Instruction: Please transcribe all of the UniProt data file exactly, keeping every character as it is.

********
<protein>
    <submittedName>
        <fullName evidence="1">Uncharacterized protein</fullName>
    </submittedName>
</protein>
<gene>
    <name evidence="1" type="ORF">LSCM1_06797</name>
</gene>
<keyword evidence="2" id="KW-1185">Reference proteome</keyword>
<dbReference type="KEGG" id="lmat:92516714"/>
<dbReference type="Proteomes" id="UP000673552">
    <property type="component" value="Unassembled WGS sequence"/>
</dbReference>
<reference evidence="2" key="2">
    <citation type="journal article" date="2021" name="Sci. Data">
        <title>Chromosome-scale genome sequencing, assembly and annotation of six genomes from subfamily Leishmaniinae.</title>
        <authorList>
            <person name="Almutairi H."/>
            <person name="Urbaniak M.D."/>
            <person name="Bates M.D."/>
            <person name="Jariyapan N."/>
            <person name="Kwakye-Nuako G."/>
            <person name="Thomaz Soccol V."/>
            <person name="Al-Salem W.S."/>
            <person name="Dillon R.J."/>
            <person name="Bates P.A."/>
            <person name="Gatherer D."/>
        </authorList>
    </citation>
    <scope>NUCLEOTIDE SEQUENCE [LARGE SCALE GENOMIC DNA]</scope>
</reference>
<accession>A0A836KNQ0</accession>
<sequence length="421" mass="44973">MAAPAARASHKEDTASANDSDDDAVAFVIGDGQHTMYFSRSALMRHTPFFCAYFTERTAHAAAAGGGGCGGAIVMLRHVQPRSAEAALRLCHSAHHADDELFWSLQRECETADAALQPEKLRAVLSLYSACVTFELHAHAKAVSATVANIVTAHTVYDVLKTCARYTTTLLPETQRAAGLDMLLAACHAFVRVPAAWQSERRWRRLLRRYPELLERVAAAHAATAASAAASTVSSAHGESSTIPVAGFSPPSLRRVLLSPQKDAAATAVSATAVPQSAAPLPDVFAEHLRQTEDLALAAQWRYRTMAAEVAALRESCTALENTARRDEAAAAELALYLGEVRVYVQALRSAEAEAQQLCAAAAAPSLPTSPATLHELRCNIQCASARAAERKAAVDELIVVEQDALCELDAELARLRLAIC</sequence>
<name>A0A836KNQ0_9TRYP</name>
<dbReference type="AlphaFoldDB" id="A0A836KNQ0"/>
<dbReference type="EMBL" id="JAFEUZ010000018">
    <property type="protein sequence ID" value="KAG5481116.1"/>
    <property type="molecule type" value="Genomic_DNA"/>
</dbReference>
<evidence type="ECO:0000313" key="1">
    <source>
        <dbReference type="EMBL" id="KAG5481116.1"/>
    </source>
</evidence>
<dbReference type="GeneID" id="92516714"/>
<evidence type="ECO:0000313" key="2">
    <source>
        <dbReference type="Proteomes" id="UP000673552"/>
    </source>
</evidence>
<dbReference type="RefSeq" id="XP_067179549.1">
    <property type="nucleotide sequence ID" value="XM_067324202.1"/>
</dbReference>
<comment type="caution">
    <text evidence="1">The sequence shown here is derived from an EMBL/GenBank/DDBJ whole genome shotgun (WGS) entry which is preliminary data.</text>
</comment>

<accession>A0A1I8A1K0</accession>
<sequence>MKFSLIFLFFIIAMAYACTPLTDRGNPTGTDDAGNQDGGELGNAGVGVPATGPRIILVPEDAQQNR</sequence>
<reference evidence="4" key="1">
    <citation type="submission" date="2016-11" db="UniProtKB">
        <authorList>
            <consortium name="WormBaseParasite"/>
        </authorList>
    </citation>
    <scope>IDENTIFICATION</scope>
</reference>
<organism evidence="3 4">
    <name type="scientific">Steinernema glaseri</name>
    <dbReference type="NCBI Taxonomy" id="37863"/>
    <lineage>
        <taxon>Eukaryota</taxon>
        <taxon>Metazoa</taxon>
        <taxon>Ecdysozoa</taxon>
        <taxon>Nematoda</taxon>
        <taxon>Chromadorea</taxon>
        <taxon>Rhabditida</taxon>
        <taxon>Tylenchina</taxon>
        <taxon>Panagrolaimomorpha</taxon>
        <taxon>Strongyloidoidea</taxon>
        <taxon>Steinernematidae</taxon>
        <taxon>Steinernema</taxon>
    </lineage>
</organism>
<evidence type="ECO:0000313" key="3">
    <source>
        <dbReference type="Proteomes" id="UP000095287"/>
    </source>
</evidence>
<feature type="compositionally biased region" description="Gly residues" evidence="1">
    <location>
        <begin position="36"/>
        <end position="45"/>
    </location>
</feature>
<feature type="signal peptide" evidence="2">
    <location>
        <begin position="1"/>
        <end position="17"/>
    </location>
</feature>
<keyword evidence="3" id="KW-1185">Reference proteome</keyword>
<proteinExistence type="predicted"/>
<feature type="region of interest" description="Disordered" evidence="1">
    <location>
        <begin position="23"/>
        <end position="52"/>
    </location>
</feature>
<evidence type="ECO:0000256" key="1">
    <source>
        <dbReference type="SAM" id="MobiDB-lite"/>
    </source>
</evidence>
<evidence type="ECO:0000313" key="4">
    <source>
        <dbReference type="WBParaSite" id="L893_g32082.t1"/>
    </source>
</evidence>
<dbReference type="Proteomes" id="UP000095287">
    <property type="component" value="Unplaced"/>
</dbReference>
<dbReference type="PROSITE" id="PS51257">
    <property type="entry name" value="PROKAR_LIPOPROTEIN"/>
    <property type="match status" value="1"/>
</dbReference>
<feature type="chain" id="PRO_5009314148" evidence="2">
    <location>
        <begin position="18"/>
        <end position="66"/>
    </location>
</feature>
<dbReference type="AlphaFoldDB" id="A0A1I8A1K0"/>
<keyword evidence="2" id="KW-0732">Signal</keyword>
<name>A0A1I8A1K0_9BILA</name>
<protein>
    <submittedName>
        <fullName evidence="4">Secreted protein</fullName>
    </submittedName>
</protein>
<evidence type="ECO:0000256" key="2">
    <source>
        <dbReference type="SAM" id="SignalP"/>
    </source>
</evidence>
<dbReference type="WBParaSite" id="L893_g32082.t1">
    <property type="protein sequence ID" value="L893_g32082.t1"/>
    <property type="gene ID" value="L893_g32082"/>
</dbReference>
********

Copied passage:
<protein>
    <submittedName>
        <fullName evidence="1">Uncharacterized protein</fullName>
    </submittedName>
</protein>
<gene>
    <name evidence="1" type="ORF">LSCM1_06797</name>
</gene>
<keyword evidence="2" id="KW-1185">Reference proteome</keyword>
<dbReference type="KEGG" id="lmat:92516714"/>
<dbReference type="Proteomes" id="UP000673552">
    <property type="component" value="Unassembled WGS sequence"/>
</dbReference>
<reference evidence="2" key="2">
    <citation type="journal article" date="2021" name="Sci. Data">
        <title>Chromosome-scale genome sequencing, assembly and annotation of six genomes from subfamily Leishmaniinae.</title>
        <authorList>
            <person name="Almutairi H."/>
            <person name="Urbaniak M.D."/>
            <person name="Bates M.D."/>
            <person name="Jariyapan N."/>
            <person name="Kwakye-Nuako G."/>
            <person name="Thomaz Soccol V."/>
            <person name="Al-Salem W.S."/>
            <person name="Dillon R.J."/>
            <person name="Bates P.A."/>
            <person name="Gatherer D."/>
        </authorList>
    </citation>
    <scope>NUCLEOTIDE SEQUENCE [LARGE SCALE GENOMIC DNA]</scope>
</reference>
<accession>A0A836KNQ0</accession>
<sequence length="421" mass="44973">MAAPAARASHKEDTASANDSDDDAVAFVIGDGQHTMYFSRSALMRHTPFFCAYFTERTAHAAAAGGGGCGGAIVMLRHVQPRSAEAALRLCHSAHHADDELFWSLQRECETADAALQPEKLRAVLSLYSACVTFELHAHAKAVSATVANIVTAHTVYDVLKTCARYTTTLLPETQRAAGLDMLLAACHAFVRVPAAWQSERRWRRLLRRYPELLERVAAAHAATAASAAASTVSSAHGESSTIPVAGFSPPSLRRVLLSPQKDAAATAVSATAVPQSAAPLPDVFAEHLRQTEDLALAAQWRYRTMAAEVAALRESCTALENTARRDEAAAAELALYLGEVRVYVQALRSAEAEAQQLCAAAAAPSLPTSPATLHELRCNIQCASARAAERKAAVDELIVVEQDALCELDAELARLRLAIC</sequence>
<name>A0A836KNQ0_9TRYP</name>
<dbReference type="AlphaFoldDB" id="A0A836KNQ0"/>
<dbReference type="EMBL" id="JAFEUZ010000018">
    <property type="protein sequence ID" value="KAG5481116.1"/>
    <property type="molecule type" value="Genomic_DNA"/>
</dbReference>
<evidence type="ECO:0000313" key="1">
    <source>
        <dbReference type="EMBL" id="KAG5481116.1"/>
    </source>
</evidence>
<dbReference type="GeneID" id="92516714"/>
<evidence type="ECO:0000313" key="2">
    <source>
        <dbReference type="Proteomes" id="UP000673552"/>
    </source>
</evidence>
<dbReference type="RefSeq" id="XP_067179549.1">
    <property type="nucleotide sequence ID" value="XM_067324202.1"/>
</dbReference>
<comment type="caution">
    <text evidence="1">The sequence shown here is derived from an EMBL/GenBank/DDBJ whole genome shotgun (WGS) entry which is preliminary data.</text>
</comment>

<accession>A0A1I8A1K0</accession>
<sequence>MKFSLIFLFFIIAMAYACTPLTDRGNPTGTDDAGNQDGGELGNAGVGVPATGPRIILVPEDAQQNR</sequence>
<reference evidence="4" key="1">
    <citation type="submission" date="2016-11" db="UniProtKB">
        <authorList>
            <consortium name="WormBaseParasite"/>
        </authorList>
    </citation>
    <scope>IDENTIFICATION</scope>
</reference>
<organism evidence="3 4">
    <name type="scientific">Steinernema glaseri</name>
    <dbReference type="NCBI Taxonomy" id="37863"/>
    <lineage>
        <taxon>Eukaryota</taxon>
        <taxon>Metazoa</taxon>
        <taxon>Ecdysozoa</taxon>
        <taxon>Nematoda</taxon>
        <taxon>Chromadorea</taxon>
        <taxon>Rhabditida</taxon>
        <taxon>Tylenchina</taxon>
        <taxon>Panagrolaimomorpha</taxon>
        <taxon>Strongyloidoidea</taxon>
        <taxon>Steinernematidae</taxon>
        <taxon>Steinernema</taxon>
    </lineage>
</organism>
<evidence type="ECO:0000313" key="3">
    <source>
        <dbReference type="Proteomes" id="UP000095287"/>
    </source>
</evidence>
<feature type="compositionally biased region" description="Gly residues" evidence="1">
    <location>
        <begin position="36"/>
        <end position="45"/>
    </location>
</feature>
<feature type="signal peptide" evidence="2">
    <location>
        <begin position="1"/>
        <end position="17"/>
    </location>
</feature>
<keyword evidence="3" id="KW-1185">Reference proteome</keyword>
<proteinExistence type="predicted"/>
<feature type="region of interest" description="Disordered" evidence="1">
    <location>
        <begin position="23"/>
        <end position="52"/>
    </location>
</feature>
<evidence type="ECO:0000256" key="1">
    <source>
        <dbReference type="SAM" id="MobiDB-lite"/>
    </source>
</evidence>
<evidence type="ECO:0000313" key="4">
    <source>
        <dbReference type="WBParaSite" id="L893_g32082.t1"/>
    </source>
</evidence>
<dbReference type="Proteomes" id="UP000095287">
    <property type="component" value="Unplaced"/>
</dbReference>
<dbReference type="PROSITE" id="PS51257">
    <property type="entry name" value="PROKAR_LIPOPROTEIN"/>
    <property type="match status" value="1"/>
</dbReference>
<feature type="chain" id="PRO_5009314148" evidence="2">
    <location>
        <begin position="18"/>
        <end position="66"/>
    </location>
</feature>
<dbReference type="AlphaFoldDB" id="A0A1I8A1K0"/>
<keyword evidence="2" id="KW-0732">Signal</keyword>
<name>A0A1I8A1K0_9BILA</name>
<protein>
    <submittedName>
        <fullName evidence="4">Secreted protein</fullName>
    </submittedName>
</protein>
<evidence type="ECO:0000256" key="2">
    <source>
        <dbReference type="SAM" id="SignalP"/>
    </source>
</evidence>
<dbReference type="WBParaSite" id="L893_g32082.t1">
    <property type="protein sequence ID" value="L893_g32082.t1"/>
    <property type="gene ID" value="L893_g32082"/>
</dbReference>